A banner in the background announces the panel’s theme: “Creative Commons.” David is moderating. He is flanked by Artiom and Oxana on his right and Dmitry and Alexei on his left.


DAVID: What do we have in common? How can we redefine the common without falling back on commonplaces? Or are commonplaces the path to understanding how to free the common, to think the common freely? What would you say, Artiom?

ARTIOM: The common belongs to no one. It is a res nullius. Take the many empty lots in post-Soviet space. They are totally this-sided and profane, but as “zones” apart, they appear strangely sacral. The sacrality of the profane – isn’t this the true formula of democracy? The real common, the common beyond exchange, the common without the universal, lies beneath our feet at the exact place where it belongs to no one. The real question is actually how to keep this common from being taken over by bureaucracy or capitalism, and on the other hand, how to preserve the relationship to it: after all, once they are deeply involved in their private lives, people hardly notice the common void that chases all their particular little worlds away. In order to answer the question of how we can realize and maintain the existence of the common, we need to act in common. This action will not only realize the communal-mimetic potential that we have accumulated, but will be the first step taken toward a free common, owned by none.

DAVID: So how would you describe this communal-mimetic potential? Oxana?

OXANA: Let’s see. Cultural space in post-Soviet Russia is really alienated. It is made up of singularity-scenes, empty socializing and particular projects, all of them pretty paranoid of some Big Other. Creative collectivity is capable of producing a therapeutic resource to counter this alienation by working with the experience of the (intrinsic) other. This is actually were politics begin (not to be confused with the medial representations that any Situationist critique will describe in terms of total spectacularity!). It is we (and our disputes) who define the “ethical (and in a sense, the political) horizon”, in the process of a ceaseless revolution of consciousness. There is no Big Other of representation.

DAVID: So what’s left? Group therapy? Catharsis of internal antagonism? Why don’t we ask Dmitry? Dmitry, why is it important for you to work with others?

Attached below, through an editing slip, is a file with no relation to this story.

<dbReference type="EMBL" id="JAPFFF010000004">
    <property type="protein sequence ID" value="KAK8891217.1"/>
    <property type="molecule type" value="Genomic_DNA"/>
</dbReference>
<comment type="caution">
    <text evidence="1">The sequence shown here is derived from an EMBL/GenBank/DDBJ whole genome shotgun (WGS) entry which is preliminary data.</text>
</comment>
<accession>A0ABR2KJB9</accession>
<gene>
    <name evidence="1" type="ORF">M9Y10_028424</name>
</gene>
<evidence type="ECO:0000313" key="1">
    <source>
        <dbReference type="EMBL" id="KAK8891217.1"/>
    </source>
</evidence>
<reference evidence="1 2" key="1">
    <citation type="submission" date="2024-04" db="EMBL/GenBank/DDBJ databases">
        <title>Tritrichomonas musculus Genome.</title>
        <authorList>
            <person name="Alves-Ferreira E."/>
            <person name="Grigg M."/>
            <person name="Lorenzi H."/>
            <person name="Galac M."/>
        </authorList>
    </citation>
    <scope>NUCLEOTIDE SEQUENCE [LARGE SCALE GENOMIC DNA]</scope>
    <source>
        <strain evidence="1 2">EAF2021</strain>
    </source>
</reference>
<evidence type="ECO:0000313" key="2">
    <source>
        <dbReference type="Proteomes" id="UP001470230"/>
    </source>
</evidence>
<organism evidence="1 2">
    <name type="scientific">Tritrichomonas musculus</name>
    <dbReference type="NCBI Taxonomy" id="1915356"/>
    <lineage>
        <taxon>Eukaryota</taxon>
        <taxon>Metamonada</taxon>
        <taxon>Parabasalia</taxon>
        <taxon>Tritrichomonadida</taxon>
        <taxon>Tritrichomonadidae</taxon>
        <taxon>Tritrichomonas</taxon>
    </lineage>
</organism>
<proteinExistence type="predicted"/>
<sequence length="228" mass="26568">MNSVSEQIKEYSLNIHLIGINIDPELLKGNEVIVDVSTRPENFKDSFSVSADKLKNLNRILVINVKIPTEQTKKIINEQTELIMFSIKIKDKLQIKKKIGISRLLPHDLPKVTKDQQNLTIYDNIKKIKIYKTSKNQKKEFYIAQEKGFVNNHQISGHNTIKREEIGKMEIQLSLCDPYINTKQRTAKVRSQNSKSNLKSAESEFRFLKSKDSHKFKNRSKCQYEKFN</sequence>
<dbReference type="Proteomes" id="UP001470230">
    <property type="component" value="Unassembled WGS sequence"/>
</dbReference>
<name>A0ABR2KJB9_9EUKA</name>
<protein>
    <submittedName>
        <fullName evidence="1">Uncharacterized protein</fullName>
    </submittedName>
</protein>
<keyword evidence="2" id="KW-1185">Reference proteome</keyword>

DMITRY: For me, everything that can be called “creative” at all can only happen only in relation to other people. So creativity always has collective dimension. From my childhood onward, I have always experienced my own insufficiency as something that needs to be overcome. What also draws me to collective creativity is a deep feeling of personal finitude – and the strange urge to become more… I’ve always hated private property and if I possess something I feel very insecure. I think this insecurity stays around and lingers in the way you deal with ideas. If you have some “vision,” the most exiting moment in life is actually when you’ve already shared it, given it up; when your vision becomes a common. At this point, it isn’t enough to say that your vision no longer belongs to you or that it belongs to everyone. Actually, it undermines the whole principal of belonging. This seems so obvious that I can’t even really understand why most people do not feel like that and put that stupid sign everywhere that says “all possible rights reserved”.. I can hardly imagine a greater pleasure than giving something away…

OXANA: Exactly…

DAVID: Do we all feel better now?

DAVID: But seriously, if politics begin in the temporary resolution of an antagonism, doesn’t this mean that we can no longer answer the question of what we have in common in any coherent form? Don’t we need the Big Other of representation?

ALEXEI: What you’re actually asking is: “what’s left” when the “epoch of global oppositions” finally comes to a close and its biopolitical constructions finally come undone. Of course, people will still share something that is left over in common. But this something will hardly be what people call the “consensus” of democratic discussion. This common, much like the community in which it is shared, is no “law” or “rule,” but rather an exception that cannot be appropriated. It is impossible to control, no matter who lays claim to the reigns of power, be it in the name of restoring a proximity and warmth of companionship seemingly lost, in the name of expanding global biopolitics that soaks up the warmth of lives densely packed together by the fear of yet another threat, or even in the name of authorship. This is why discussions like our discussion today are so hard to understand: the opacity of stubborn nonconformism offers a presentiment of the community to come, a singular exception that cannot be appropriated.

ARTIOM: Thanks, Alexei.

DAVID: Thank you all.


*This fictional panel discussion was compiled and edited heavily in retrospect by David Riff. Its actors have been retouched, but are largely still recognizable in reworked fragments taken from their respective texts. The cast of characters in order of their appearance: the philosophers Artiom Magun (Petersburg) and Oxana Timofeeva (Moscow), the artist Dmitri Vilensky (Petersburg), and the philosopher Alexei Penzin (Moscow). All are members of the workgroup Chto delat/What is to be done? Both the name and the material of the dialogue have been appropriated from the workgroups’ 9th newspaper.